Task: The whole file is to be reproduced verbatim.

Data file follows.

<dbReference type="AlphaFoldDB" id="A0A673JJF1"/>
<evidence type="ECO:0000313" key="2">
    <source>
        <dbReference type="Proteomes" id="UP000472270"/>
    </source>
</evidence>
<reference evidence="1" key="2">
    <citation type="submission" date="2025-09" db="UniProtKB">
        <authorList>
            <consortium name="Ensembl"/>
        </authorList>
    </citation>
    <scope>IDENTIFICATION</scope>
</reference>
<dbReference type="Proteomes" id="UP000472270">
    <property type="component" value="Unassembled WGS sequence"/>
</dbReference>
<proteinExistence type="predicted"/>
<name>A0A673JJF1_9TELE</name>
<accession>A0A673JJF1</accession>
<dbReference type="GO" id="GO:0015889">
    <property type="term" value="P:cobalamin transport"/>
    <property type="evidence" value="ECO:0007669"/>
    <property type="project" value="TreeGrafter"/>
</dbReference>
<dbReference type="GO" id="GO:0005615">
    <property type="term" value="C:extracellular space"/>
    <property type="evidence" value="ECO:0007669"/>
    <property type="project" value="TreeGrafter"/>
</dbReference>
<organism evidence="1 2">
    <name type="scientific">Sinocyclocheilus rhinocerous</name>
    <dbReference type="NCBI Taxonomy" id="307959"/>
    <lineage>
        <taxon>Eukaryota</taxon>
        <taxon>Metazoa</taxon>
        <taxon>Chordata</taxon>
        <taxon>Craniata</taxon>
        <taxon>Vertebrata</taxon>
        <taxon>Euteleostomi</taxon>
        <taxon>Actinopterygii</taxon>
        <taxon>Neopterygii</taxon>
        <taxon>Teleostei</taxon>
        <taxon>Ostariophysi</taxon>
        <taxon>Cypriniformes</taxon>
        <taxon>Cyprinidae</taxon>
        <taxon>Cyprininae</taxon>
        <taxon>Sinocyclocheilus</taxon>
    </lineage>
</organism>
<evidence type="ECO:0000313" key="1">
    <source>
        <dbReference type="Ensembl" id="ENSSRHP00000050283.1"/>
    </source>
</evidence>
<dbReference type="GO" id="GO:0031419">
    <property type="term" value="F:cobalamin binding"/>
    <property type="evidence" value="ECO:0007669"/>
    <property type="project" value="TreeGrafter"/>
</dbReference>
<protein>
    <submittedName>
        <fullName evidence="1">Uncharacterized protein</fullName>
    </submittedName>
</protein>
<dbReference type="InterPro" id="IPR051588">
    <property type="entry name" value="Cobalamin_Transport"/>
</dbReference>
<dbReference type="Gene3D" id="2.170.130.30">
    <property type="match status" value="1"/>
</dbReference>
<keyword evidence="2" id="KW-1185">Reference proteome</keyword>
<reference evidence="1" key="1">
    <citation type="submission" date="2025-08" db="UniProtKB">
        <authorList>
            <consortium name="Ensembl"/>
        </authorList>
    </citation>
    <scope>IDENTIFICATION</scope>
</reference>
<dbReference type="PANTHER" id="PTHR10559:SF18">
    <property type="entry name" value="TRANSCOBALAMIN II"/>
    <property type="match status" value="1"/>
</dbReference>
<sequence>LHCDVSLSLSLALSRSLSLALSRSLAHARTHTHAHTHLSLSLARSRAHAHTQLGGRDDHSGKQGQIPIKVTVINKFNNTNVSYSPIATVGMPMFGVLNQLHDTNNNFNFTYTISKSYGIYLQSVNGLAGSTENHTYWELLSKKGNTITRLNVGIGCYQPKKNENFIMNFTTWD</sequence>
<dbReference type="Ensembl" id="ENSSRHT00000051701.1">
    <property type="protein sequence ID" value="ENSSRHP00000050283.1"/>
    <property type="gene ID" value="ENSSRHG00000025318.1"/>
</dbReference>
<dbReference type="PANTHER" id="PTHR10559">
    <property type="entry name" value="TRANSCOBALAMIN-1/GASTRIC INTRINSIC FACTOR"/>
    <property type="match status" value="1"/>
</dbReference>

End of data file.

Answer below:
<dbReference type="AlphaFoldDB" id="A0A673JJF1"/>
<evidence type="ECO:0000313" key="2">
    <source>
        <dbReference type="Proteomes" id="UP000472270"/>
    </source>
</evidence>
<reference evidence="1" key="2">
    <citation type="submission" date="2025-09" db="UniProtKB">
        <authorList>
            <consortium name="Ensembl"/>
        </authorList>
    </citation>
    <scope>IDENTIFICATION</scope>
</reference>
<dbReference type="Proteomes" id="UP000472270">
    <property type="component" value="Unassembled WGS sequence"/>
</dbReference>
<proteinExistence type="predicted"/>
<name>A0A673JJF1_9TELE</name>
<accession>A0A673JJF1</accession>
<dbReference type="GO" id="GO:0015889">
    <property type="term" value="P:cobalamin transport"/>
    <property type="evidence" value="ECO:0007669"/>
    <property type="project" value="TreeGrafter"/>
</dbReference>
<dbReference type="GO" id="GO:0005615">
    <property type="term" value="C:extracellular space"/>
    <property type="evidence" value="ECO:0007669"/>
    <property type="project" value="TreeGrafter"/>
</dbReference>
<organism evidence="1 2">
    <name type="scientific">Sinocyclocheilus rhinocerous</name>
    <dbReference type="NCBI Taxonomy" id="307959"/>
    <lineage>
        <taxon>Eukaryota</taxon>
        <taxon>Metazoa</taxon>
        <taxon>Chordata</taxon>
        <taxon>Craniata</taxon>
        <taxon>Vertebrata</taxon>
        <taxon>Euteleostomi</taxon>
        <taxon>Actinopterygii</taxon>
        <taxon>Neopterygii</taxon>
        <taxon>Teleostei</taxon>
        <taxon>Ostariophysi</taxon>
        <taxon>Cypriniformes</taxon>
        <taxon>Cyprinidae</taxon>
        <taxon>Cyprininae</taxon>
        <taxon>Sinocyclocheilus</taxon>
    </lineage>
</organism>
<evidence type="ECO:0000313" key="1">
    <source>
        <dbReference type="Ensembl" id="ENSSRHP00000050283.1"/>
    </source>
</evidence>
<dbReference type="GO" id="GO:0031419">
    <property type="term" value="F:cobalamin binding"/>
    <property type="evidence" value="ECO:0007669"/>
    <property type="project" value="TreeGrafter"/>
</dbReference>
<protein>
    <submittedName>
        <fullName evidence="1">Uncharacterized protein</fullName>
    </submittedName>
</protein>
<dbReference type="InterPro" id="IPR051588">
    <property type="entry name" value="Cobalamin_Transport"/>
</dbReference>
<dbReference type="Gene3D" id="2.170.130.30">
    <property type="match status" value="1"/>
</dbReference>
<keyword evidence="2" id="KW-1185">Reference proteome</keyword>
<reference evidence="1" key="1">
    <citation type="submission" date="2025-08" db="UniProtKB">
        <authorList>
            <consortium name="Ensembl"/>
        </authorList>
    </citation>
    <scope>IDENTIFICATION</scope>
</reference>
<dbReference type="PANTHER" id="PTHR10559:SF18">
    <property type="entry name" value="TRANSCOBALAMIN II"/>
    <property type="match status" value="1"/>
</dbReference>
<sequence>LHCDVSLSLSLALSRSLSLALSRSLAHARTHTHAHTHLSLSLARSRAHAHTQLGGRDDHSGKQGQIPIKVTVINKFNNTNVSYSPIATVGMPMFGVLNQLHDTNNNFNFTYTISKSYGIYLQSVNGLAGSTENHTYWELLSKKGNTITRLNVGIGCYQPKKNENFIMNFTTWD</sequence>
<dbReference type="Ensembl" id="ENSSRHT00000051701.1">
    <property type="protein sequence ID" value="ENSSRHP00000050283.1"/>
    <property type="gene ID" value="ENSSRHG00000025318.1"/>
</dbReference>
<dbReference type="PANTHER" id="PTHR10559">
    <property type="entry name" value="TRANSCOBALAMIN-1/GASTRIC INTRINSIC FACTOR"/>
    <property type="match status" value="1"/>
</dbReference>